SGA elections aim for higher visibility

SGA VOTER TURNOUT 2010: In 2010, 1,479 students voted in the Monroe Park SGA’s elections, which are separate from MCV SGA elections. SGA on the Monroe Park campus is hoping to increase last year's number by advertising through Facebook, flyers and providing voting stations in the Commons from Nov. 1 to Nov. 3. Illustration by Hunter Nye.

Samra Khawaja
Contributing Writer

Mechelle Hankerson
News Editor

SGA VOTER TURNOUT 2010: In 2010, 1,479 students voted in the Monroe Park SGA’s elections, which are separate from MCV SGA elections. SGA on the Monroe Park campus is hoping to increase last year's number by advertising through Facebook, flyers and providing voting stations in the Commons from Nov. 1 to Nov. 3. Illustration by Hunter Nye.

Starting Tuesday, SGA will begin senator elections after a semester of trying to increase visibility of its voting process.

Last year, SGA had a 4.68 percent voter turnout, which equals about 1,479 total students.

According to SGA chair Miracle Allums, the voter turnout rate does not include MCV students. Since the MCV campus has their own SGA, Allums said some MCV students might find issues addressed by the Monroe Park campus SGA irrelevant.

“We’re trying to reach out everywhere,” said SGA elections chair Sajan Moktan.

This year, the SGA is trying to implement new ways to make voting more convenient for students. SGA wants to set up voting through the VCU website’s homepage. They are also using Student Commons to set up voting stations on the election days.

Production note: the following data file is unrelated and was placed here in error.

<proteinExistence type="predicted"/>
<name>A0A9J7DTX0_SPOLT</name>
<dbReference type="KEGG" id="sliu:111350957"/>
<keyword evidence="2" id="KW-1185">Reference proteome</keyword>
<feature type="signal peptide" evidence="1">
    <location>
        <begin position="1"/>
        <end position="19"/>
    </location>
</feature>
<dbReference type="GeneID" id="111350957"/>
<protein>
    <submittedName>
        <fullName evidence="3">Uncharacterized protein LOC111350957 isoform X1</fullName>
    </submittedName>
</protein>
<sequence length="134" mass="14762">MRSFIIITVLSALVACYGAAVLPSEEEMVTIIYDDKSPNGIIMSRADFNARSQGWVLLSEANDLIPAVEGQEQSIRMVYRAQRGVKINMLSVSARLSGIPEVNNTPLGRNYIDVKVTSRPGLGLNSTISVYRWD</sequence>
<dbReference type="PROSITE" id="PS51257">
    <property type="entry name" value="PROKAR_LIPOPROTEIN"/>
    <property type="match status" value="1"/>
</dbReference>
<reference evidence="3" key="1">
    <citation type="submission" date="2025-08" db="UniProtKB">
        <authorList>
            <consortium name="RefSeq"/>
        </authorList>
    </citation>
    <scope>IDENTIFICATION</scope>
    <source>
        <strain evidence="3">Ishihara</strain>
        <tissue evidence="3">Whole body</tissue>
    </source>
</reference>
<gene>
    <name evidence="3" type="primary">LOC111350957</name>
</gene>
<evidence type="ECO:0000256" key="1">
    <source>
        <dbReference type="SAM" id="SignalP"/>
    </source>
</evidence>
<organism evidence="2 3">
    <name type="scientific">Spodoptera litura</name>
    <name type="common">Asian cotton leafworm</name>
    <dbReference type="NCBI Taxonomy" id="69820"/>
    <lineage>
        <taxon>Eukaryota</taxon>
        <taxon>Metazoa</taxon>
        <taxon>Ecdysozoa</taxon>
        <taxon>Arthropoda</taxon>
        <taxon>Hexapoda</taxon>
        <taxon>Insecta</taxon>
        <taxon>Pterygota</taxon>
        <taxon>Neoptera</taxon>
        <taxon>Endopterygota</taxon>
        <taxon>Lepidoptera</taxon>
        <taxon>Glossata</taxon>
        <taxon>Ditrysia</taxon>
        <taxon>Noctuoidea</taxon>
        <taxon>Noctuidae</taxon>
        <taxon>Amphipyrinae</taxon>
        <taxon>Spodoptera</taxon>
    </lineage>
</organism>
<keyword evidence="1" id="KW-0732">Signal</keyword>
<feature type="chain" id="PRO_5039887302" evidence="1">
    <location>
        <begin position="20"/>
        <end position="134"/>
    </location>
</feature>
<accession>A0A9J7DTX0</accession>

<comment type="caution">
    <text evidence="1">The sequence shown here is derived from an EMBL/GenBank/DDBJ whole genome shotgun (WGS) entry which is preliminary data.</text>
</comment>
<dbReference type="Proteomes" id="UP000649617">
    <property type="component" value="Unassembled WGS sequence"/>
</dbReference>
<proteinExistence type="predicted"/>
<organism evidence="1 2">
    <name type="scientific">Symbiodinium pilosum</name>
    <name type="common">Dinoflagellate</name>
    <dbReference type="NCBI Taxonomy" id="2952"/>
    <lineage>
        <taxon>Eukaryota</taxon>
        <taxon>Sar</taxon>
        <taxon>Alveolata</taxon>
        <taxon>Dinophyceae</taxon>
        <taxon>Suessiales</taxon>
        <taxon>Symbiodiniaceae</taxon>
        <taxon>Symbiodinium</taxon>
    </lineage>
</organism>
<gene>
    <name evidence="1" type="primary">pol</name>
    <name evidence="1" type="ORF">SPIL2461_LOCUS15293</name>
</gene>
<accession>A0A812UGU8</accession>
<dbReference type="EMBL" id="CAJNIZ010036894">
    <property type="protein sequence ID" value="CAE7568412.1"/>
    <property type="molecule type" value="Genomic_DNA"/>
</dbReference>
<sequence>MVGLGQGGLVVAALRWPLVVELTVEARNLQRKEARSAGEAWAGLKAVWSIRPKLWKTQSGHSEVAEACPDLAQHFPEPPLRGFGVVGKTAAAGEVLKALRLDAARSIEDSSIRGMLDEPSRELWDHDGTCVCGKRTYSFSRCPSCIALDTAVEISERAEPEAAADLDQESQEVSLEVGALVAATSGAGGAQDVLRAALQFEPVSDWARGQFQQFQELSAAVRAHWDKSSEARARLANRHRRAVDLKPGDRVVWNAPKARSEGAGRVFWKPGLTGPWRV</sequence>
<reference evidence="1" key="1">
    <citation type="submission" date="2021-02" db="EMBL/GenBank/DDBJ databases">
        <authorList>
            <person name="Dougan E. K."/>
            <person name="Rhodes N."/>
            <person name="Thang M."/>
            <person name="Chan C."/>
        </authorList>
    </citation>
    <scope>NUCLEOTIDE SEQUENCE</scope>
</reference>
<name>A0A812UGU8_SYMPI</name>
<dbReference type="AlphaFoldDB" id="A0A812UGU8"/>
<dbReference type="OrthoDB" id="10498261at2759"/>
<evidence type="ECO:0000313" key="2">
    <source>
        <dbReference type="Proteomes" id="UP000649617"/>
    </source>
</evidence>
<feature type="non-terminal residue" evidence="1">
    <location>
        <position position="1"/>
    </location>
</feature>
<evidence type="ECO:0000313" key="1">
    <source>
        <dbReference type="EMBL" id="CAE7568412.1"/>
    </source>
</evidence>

The SGA has been using its new public relations committee to focus on advertising that promotes various projects, including this semester’s elections.

The SGA continues to promote events through VCU’s TelegRAM and its Facebook page.

According to Moktan, these electronic sources are the most effective way to reach commuter students who may not spend a lot of time on campus.

“We’ve taken a lot of avenues to increase visibility of elections,” Allums said. “We’re trying to increase our transparency as time goes on.”

While the SGA works to promote when and where voting takes place, both Allums and Moktan said individual candidates also have a role in determining voting turnout.

“Candidates have to put passion into the elections,” Allums said. “It inspires other people to vote.”

Allums said she noticed a lot of candidates create Facebook pages to promote themselves and elections.

Current SGA senator and VCU junior Peter Olatuyi said he thinks getting students to vote is largely SGA’s responsibility.

“I believe SGA has an obligation … to get people to vote,” he said. Olatuyi, who is running for re-election this semester, does have a Facebook page set up for his campaign.

VCU sophomore Stephanie Browne is one of the 37 students running for a senator position this semester. She said she didn’t have a plan for campaigning but wants to focus on communicating with students.

“I plan on actually listening and getting feedback (from students),” Browne stated in an email. “I want to know what the students want changed and how we can go about doing it.”

Although the SGA and candidates are working toward more visibility around campus, participants in SGA and the voting process agree there’s still more to be done.

“(Action) is left to the students,” Olatuyi said. “Some students just don’t want to be associated with anything (political).”

Moktan said he also recognized some efforts may be futile.

“It’s everyone’s right to vote, and people just don’t vote,” he said. “There will always be people that don’t care.”

SGA voting will begin Nov. 1 and end Nov. 3. Students can log in at www.vcusga.com with their VCU eID to vote before 11:59 p.m. on Nov. 3.

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